Years of nationalist, anti-refugee policies have left Poland with a fragmented immigration system. It’s now mostly up to citizens to handle what the UNHCR said was “the fastest growing refugee crisis in Europe since World War II,” writes Ada Petriczko, the Center's 2021 Elizabeth Neuffer Fellow, who is currently reporting for the New York Times. This article was first published here.
On the morning after Russia invaded Ukraine, Maria Hawranek did what hundreds of thousands of Poles would soon do: She signed up to host refugees at her home in Krakow.
In the evening, she got a call: A family from Lviv was on their way.
“We didn’t even discuss it,” said Ms. Hawranek, a freelance journalist whose partner, also a journalist, immediately left to cover the war. “It was obvious that we were going to do this.”
Of the 1.7 million people who have fled Ukraine since the beginning of the invasion, more than one million have made their way to Poland, according to the United Nations.
This huge, sudden influx of refugees has given rise to an enormous grassroots movement across Polish society, as private individuals have mobilized to raise funds and offer free accommodation and transport to the refugees.
More than 500,000 Poles have joined a nationwide Facebook group coordinating support. In some places, supply was greater than demand, with local authorities calling on citizens to refrain from driving to the border to offer free rides, because they were causing traffic jams.
Years of nationalist, anti-refugee policies have left Poland with a fragmented immigration system. It’s now mostly up to citizens to handle what the UNHCR said was “the fastest growing refugee crisis in Europe since World War II.”
Ms. Hawranek’s guests arrived on Friday night: Kostiantyn Komkov, a software developer, Olena Poretskova, a costume designer, and their 5-year old son, Tomas. As soon as the invasion started, the family immediately left their Lviv apartment to friends who were evacuating from Kyiv, and crossed the border to Poland. “I had anticipated an attack for the past two years, and when I saw the Russian troops building at the border, I knew this was it,” Ms Poretskova said.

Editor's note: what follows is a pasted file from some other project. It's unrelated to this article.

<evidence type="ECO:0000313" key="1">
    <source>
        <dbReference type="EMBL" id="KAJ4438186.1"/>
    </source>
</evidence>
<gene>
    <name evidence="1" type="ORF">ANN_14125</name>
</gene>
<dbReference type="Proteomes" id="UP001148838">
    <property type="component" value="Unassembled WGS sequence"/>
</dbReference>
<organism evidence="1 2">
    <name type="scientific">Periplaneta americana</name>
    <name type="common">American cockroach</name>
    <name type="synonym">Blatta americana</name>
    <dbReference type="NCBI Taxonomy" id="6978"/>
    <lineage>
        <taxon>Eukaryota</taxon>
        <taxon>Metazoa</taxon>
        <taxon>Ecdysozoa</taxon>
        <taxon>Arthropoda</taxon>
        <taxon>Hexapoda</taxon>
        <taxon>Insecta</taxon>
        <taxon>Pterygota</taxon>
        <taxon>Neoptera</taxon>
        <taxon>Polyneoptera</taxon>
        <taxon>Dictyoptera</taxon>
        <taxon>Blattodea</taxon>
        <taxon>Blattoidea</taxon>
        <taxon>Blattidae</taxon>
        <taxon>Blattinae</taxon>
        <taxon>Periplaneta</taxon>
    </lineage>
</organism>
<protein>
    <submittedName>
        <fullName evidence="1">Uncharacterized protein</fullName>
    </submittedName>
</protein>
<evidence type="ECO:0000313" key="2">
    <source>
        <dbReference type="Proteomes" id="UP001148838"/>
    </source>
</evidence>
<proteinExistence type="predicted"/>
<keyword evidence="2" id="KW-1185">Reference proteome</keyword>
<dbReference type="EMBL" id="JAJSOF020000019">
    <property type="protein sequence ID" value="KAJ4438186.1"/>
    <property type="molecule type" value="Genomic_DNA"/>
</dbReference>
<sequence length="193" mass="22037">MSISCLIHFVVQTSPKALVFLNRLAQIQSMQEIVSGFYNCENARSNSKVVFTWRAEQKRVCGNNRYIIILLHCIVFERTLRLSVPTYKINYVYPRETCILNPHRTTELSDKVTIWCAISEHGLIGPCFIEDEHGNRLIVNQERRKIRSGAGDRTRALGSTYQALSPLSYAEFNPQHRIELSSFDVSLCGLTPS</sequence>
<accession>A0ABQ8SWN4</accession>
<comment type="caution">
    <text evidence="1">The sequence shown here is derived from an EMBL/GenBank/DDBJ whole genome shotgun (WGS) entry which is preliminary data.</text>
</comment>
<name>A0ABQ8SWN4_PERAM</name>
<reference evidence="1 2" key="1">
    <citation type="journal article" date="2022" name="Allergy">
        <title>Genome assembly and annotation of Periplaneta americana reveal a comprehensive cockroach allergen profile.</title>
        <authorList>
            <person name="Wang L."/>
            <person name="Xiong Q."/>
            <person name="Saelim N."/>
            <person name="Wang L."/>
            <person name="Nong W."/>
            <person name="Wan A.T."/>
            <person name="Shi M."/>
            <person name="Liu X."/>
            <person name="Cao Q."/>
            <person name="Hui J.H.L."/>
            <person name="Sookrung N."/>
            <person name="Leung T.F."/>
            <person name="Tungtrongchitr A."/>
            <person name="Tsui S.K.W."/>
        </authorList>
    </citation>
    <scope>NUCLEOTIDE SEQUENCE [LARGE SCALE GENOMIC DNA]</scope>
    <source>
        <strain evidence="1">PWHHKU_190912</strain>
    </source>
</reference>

For Tanja Fedchyk, a nurse from Luck in western Ukraine, who has also found asylum in Poland, the decision on whether to stay or go was not instantaneous. When the Russian army first entered eastern Ukraine, she and her husband decided to wait 24 hours. “We were hoping that the situation wouldn’t develop into a full-scale invasion,” Ms. Fedchyk said. “But as hours passed, it became obvious that things were only getting worse.”
The next morning, Ms. Fedchyk and her 2-year-old son, Tymi, got in a car and headed for Wroclaw, Poland. The trip went relatively smoothly, except for a 10-hour wait at the border. But saying goodbye to their husband and father, who stayed in Luck to build barricades, left them heartbroken.
In Wroclaw, they are hosted by Robert and Hana Reisigová-Kielawski, an English language university instructor and a human-resources supervisor, who live with their two children. The couple didn’t have a spare room in the apartment so they moved their 5-year-old daughter to their bedroom.
“As we waited for their arrival, we got nervous,” Mr. Reisigová-Kielawski said. “We had no idea what physical and emotional state they would be in. I wondered how we should behave in order to be as helpful as possible, but also not overwhelm them. Which issues should we discuss and which are best left unsaid?”
One thing was clear from the beginning: They wouldn’t ask their guests how long they were planning to stay. Their invitation didn’t have an expiration date.
But whenever they asked if Ms. Fedchyk needed anything, she would say, “No, thank you. We’re just here for a few days.” As the invasion unfolded, however, it became evident that those days could turn into weeks, perhaps longer.
Since the war began, Ukrainians on both sides of the border have faced uncertainty. In Poland, the government is preparing an emergency bill that will make it easier for Ukrainians to access the labor market and some of the social benefits available to permanent residents.
Commentators have pointed out that the warm welcome Ukrainian refugees have received stands in stark contrast to the public response to the humanitarian crisis at the border with Belarus, which peaked in October. The government did not open the border to those refugees, most from the Middle East, and it banned aid workers from the border region — policies widely supported by Poles.
The Reisigová-Kielawskis, long active in various refugee-support programs, were frustrated.
“During that crisis the government made it extremely difficult for Poles to help refugees, and unfortunately many people chose to look away,” Mr. Reisigová-Kielawski said, adding. “The grassroots movement to help Ukrainians, which we are seeing at the moment, is immense and heartwarming, but I have the impression that it is also lined with a sense of guilt that as a society we didn’t do enough back then.”